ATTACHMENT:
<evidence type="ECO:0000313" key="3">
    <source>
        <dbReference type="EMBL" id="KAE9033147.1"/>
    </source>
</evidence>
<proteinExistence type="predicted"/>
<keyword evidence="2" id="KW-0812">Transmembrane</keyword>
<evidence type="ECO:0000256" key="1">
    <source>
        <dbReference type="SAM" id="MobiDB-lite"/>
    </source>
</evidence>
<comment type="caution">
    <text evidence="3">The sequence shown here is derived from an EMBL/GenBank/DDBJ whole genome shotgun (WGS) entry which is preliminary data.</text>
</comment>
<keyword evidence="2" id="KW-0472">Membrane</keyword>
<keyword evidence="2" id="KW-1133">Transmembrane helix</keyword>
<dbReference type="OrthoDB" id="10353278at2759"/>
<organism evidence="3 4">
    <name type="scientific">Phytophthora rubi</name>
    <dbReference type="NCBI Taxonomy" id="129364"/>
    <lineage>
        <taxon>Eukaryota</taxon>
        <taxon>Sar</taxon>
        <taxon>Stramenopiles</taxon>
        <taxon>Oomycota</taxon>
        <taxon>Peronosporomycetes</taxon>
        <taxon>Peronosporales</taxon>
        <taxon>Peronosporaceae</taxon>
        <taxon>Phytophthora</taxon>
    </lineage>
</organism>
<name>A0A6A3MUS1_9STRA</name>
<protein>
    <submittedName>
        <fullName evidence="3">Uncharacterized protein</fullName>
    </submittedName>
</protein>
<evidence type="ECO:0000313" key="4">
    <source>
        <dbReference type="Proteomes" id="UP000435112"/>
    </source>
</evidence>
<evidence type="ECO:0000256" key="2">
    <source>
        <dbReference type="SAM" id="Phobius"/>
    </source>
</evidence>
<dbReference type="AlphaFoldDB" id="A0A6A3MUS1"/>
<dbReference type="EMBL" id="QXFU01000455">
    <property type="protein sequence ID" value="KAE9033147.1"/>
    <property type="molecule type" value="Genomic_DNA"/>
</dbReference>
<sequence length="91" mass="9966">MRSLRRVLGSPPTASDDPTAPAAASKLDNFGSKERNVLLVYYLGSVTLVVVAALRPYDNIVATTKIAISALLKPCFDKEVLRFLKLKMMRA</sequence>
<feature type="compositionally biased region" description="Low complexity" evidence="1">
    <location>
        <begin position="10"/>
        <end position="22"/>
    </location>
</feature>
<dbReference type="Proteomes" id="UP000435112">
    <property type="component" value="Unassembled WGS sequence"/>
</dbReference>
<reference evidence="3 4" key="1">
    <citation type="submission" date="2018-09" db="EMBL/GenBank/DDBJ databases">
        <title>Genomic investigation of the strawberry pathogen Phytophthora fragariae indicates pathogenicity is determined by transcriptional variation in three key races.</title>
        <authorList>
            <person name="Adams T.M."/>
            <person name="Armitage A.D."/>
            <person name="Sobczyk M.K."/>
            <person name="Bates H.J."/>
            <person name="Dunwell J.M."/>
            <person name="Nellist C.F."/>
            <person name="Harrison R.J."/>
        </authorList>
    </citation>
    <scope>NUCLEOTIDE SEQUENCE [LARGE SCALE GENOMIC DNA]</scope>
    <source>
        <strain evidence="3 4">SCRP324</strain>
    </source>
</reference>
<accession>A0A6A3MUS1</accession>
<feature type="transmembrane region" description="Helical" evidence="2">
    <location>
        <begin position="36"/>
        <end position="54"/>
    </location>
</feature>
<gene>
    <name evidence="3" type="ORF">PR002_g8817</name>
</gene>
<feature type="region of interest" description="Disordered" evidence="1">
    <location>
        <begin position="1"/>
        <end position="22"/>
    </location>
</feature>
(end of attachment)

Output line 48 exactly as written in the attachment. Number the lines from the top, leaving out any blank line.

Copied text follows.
</evidence>